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It’s not just the speeds of 5G that raise concern. The massive bandwidth that will enable more devices and more data packets to travel through it is also troubling, particularly when it comes to unsecured endpoints. 5G will lend itself to massive IoT deployment – it’s a cornerstone of the Industry 4.0 prophecy – and there are estimates that by 2025, IoT devices will outnumber computers.

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There certainly isn’t any legislation either, at least not yet in the UK, that mandates security by design for IoT devices. When you have leaky products being deployed on a network, you’re essentially powerless to the inevitable distributed denial of service (DDoS) hacks, says Mike Bursell, chief security architect at Red Hat.

“We've seen it with Mirai and cameras, we are absolutely going to see it in 5G. If you're a vendor and you're just creating devices, it's very easy to create a cheap sensor device or simple connected 5G device and just put out there on the market. It's difficult to do security right, a lot of people are not going to do it right, and therefore we are going to see attacks.”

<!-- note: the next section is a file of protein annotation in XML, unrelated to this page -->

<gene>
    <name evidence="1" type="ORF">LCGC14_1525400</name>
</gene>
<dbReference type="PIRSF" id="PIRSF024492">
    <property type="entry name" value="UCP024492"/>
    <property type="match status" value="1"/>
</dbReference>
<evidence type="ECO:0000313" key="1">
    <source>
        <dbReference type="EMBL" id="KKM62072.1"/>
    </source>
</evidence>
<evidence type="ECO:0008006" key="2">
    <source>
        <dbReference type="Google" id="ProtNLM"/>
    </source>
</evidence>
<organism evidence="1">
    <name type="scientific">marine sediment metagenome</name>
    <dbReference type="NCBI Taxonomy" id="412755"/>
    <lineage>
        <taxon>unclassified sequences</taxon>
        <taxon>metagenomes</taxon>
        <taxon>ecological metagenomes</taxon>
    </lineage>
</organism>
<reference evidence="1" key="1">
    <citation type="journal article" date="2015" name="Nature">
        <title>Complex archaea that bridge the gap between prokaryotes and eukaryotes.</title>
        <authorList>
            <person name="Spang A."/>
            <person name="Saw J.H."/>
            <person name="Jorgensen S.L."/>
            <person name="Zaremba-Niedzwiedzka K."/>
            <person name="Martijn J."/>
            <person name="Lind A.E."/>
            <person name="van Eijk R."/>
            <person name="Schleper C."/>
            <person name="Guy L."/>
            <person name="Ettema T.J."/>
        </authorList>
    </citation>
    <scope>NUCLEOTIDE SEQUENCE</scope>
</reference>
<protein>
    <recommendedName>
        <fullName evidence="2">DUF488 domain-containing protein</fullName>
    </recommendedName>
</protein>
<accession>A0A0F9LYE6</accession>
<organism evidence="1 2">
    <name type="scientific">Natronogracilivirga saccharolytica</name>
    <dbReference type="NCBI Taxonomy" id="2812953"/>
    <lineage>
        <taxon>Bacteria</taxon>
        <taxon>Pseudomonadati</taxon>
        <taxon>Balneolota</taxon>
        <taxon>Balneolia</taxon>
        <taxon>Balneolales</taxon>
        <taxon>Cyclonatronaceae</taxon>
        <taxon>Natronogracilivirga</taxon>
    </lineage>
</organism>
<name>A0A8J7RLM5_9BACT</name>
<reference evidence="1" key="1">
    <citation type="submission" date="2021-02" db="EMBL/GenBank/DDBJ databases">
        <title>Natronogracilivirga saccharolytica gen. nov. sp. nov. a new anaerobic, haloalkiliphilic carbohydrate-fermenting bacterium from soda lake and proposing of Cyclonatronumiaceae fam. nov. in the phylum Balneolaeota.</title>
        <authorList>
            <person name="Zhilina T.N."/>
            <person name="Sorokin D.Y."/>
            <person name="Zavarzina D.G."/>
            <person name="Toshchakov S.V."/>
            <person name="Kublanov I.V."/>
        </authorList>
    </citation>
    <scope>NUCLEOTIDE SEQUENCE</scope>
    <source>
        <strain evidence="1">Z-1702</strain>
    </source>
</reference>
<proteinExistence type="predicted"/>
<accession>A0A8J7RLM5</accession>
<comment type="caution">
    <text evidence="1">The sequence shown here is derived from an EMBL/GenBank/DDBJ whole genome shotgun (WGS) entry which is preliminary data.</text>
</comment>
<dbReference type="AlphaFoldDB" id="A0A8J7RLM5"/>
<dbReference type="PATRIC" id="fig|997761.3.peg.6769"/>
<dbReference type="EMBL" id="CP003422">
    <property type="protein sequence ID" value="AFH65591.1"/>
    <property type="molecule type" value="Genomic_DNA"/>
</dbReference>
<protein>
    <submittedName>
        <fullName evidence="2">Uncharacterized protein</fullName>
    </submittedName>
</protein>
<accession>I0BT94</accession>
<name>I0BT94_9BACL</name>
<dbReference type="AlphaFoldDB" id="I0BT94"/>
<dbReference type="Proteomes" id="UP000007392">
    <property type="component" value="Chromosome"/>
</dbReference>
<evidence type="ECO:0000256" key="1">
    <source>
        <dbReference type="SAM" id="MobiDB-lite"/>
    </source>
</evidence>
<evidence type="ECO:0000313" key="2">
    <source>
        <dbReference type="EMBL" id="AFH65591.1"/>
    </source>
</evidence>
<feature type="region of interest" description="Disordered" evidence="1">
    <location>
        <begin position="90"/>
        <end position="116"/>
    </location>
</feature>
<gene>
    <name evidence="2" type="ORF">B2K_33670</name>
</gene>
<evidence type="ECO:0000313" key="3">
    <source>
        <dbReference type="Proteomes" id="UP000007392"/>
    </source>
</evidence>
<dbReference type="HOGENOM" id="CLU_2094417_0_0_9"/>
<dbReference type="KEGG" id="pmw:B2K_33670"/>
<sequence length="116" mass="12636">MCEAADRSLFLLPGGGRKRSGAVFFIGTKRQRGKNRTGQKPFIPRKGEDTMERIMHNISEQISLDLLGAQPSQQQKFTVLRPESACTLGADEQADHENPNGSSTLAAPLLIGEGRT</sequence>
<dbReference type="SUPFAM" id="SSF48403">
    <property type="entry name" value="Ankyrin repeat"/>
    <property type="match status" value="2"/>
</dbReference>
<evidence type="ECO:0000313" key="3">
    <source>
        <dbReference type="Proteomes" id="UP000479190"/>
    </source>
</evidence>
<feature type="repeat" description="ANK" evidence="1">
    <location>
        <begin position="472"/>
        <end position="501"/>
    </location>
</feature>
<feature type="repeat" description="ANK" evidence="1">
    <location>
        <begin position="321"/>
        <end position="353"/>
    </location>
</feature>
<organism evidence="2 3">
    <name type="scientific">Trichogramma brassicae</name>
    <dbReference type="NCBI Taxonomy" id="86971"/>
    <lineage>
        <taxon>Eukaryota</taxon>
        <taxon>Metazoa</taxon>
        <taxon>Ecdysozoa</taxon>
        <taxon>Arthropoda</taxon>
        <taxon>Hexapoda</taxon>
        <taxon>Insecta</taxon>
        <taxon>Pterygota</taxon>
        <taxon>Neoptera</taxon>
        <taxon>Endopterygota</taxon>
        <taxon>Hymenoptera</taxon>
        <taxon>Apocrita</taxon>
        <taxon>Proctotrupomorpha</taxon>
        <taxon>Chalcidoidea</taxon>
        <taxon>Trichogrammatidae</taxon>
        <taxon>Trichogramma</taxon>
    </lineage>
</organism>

D-day DDoS attacks

In the other corner, we’ve got those who believe the features of the network itself are 5G’s biggest threat to cyber security. After all, the endpoints could always be secured after deployment. What can’t be changed are the inherent features of a technology that are practically an attacker’s dream – especially one that wants to target businesses with DDoS attacks.

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Despite experts shifting their concerns towards the entry points, the DDoS threat is still very real. Due to the reduced latency that it provides, IoT devices connected via 5G are able to access a network far quicker than they ever could before. “That can have an impact on how quickly you can mitigate attacks [and] how quickly you can monitor and put things in place,” says Bursell. 

In addition to the reduced ‘window of opportunity’ to fight off an attempted cyber attack, he adds that “decreased latency leads to potentially more connections per second”.

"Those connections could be good, desired traffic or they could be DDoS-based attack vectors."

Surely we can all agree that no-one wants a repeat of 2016’s Dyn DNS’ DDoS attack, nor GitHub’s in 2018. But, unless measures are taken to mitigate the risks associated with 5G’s core features, businesses may want to hold fire before deploying private 5G networks.

What’s being done about it?